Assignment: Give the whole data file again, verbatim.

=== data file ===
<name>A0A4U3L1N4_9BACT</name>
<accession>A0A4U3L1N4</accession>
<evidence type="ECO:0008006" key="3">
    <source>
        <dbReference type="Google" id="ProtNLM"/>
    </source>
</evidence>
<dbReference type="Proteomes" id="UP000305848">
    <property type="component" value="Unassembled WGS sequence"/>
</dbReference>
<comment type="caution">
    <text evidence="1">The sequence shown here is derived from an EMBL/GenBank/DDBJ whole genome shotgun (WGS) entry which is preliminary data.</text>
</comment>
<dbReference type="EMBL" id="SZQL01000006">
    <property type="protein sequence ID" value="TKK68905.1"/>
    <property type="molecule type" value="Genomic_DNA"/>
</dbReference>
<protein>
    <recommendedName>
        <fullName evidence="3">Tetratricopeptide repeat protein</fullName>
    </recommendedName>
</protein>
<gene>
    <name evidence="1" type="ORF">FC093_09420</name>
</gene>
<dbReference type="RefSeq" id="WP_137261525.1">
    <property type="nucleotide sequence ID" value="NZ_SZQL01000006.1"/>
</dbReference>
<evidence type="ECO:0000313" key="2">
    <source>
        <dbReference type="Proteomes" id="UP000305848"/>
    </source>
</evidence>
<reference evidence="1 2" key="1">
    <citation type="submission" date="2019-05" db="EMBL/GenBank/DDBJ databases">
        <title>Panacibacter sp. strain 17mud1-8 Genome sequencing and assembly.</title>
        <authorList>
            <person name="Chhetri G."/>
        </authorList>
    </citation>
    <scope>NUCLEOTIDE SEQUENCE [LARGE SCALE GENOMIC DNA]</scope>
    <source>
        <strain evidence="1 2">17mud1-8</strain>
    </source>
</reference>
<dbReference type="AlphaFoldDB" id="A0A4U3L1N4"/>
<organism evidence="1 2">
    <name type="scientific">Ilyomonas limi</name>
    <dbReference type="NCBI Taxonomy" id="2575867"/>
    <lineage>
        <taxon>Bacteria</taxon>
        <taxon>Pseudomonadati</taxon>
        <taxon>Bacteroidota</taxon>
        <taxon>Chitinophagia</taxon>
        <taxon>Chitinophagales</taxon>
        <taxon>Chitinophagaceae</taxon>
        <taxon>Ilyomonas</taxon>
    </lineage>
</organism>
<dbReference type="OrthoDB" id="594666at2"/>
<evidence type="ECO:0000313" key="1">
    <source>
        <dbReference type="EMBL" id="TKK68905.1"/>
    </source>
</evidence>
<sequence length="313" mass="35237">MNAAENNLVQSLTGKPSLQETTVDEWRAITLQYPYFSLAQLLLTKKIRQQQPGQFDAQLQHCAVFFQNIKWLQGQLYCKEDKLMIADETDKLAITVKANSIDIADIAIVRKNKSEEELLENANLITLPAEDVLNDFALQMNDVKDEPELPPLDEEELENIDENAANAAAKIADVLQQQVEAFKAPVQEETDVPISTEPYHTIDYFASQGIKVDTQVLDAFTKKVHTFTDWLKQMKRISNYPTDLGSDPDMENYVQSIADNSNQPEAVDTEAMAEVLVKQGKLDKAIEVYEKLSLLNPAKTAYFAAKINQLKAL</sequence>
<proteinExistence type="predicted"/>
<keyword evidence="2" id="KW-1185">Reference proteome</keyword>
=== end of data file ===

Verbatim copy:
<name>A0A4U3L1N4_9BACT</name>
<accession>A0A4U3L1N4</accession>
<evidence type="ECO:0008006" key="3">
    <source>
        <dbReference type="Google" id="ProtNLM"/>
    </source>
</evidence>
<dbReference type="Proteomes" id="UP000305848">
    <property type="component" value="Unassembled WGS sequence"/>
</dbReference>
<comment type="caution">
    <text evidence="1">The sequence shown here is derived from an EMBL/GenBank/DDBJ whole genome shotgun (WGS) entry which is preliminary data.</text>
</comment>
<dbReference type="EMBL" id="SZQL01000006">
    <property type="protein sequence ID" value="TKK68905.1"/>
    <property type="molecule type" value="Genomic_DNA"/>
</dbReference>
<protein>
    <recommendedName>
        <fullName evidence="3">Tetratricopeptide repeat protein</fullName>
    </recommendedName>
</protein>
<gene>
    <name evidence="1" type="ORF">FC093_09420</name>
</gene>
<dbReference type="RefSeq" id="WP_137261525.1">
    <property type="nucleotide sequence ID" value="NZ_SZQL01000006.1"/>
</dbReference>
<evidence type="ECO:0000313" key="2">
    <source>
        <dbReference type="Proteomes" id="UP000305848"/>
    </source>
</evidence>
<reference evidence="1 2" key="1">
    <citation type="submission" date="2019-05" db="EMBL/GenBank/DDBJ databases">
        <title>Panacibacter sp. strain 17mud1-8 Genome sequencing and assembly.</title>
        <authorList>
            <person name="Chhetri G."/>
        </authorList>
    </citation>
    <scope>NUCLEOTIDE SEQUENCE [LARGE SCALE GENOMIC DNA]</scope>
    <source>
        <strain evidence="1 2">17mud1-8</strain>
    </source>
</reference>
<dbReference type="AlphaFoldDB" id="A0A4U3L1N4"/>
<organism evidence="1 2">
    <name type="scientific">Ilyomonas limi</name>
    <dbReference type="NCBI Taxonomy" id="2575867"/>
    <lineage>
        <taxon>Bacteria</taxon>
        <taxon>Pseudomonadati</taxon>
        <taxon>Bacteroidota</taxon>
        <taxon>Chitinophagia</taxon>
        <taxon>Chitinophagales</taxon>
        <taxon>Chitinophagaceae</taxon>
        <taxon>Ilyomonas</taxon>
    </lineage>
</organism>
<dbReference type="OrthoDB" id="594666at2"/>
<evidence type="ECO:0000313" key="1">
    <source>
        <dbReference type="EMBL" id="TKK68905.1"/>
    </source>
</evidence>
<sequence length="313" mass="35237">MNAAENNLVQSLTGKPSLQETTVDEWRAITLQYPYFSLAQLLLTKKIRQQQPGQFDAQLQHCAVFFQNIKWLQGQLYCKEDKLMIADETDKLAITVKANSIDIADIAIVRKNKSEEELLENANLITLPAEDVLNDFALQMNDVKDEPELPPLDEEELENIDENAANAAAKIADVLQQQVEAFKAPVQEETDVPISTEPYHTIDYFASQGIKVDTQVLDAFTKKVHTFTDWLKQMKRISNYPTDLGSDPDMENYVQSIADNSNQPEAVDTEAMAEVLVKQGKLDKAIEVYEKLSLLNPAKTAYFAAKINQLKAL</sequence>
<proteinExistence type="predicted"/>
<keyword evidence="2" id="KW-1185">Reference proteome</keyword>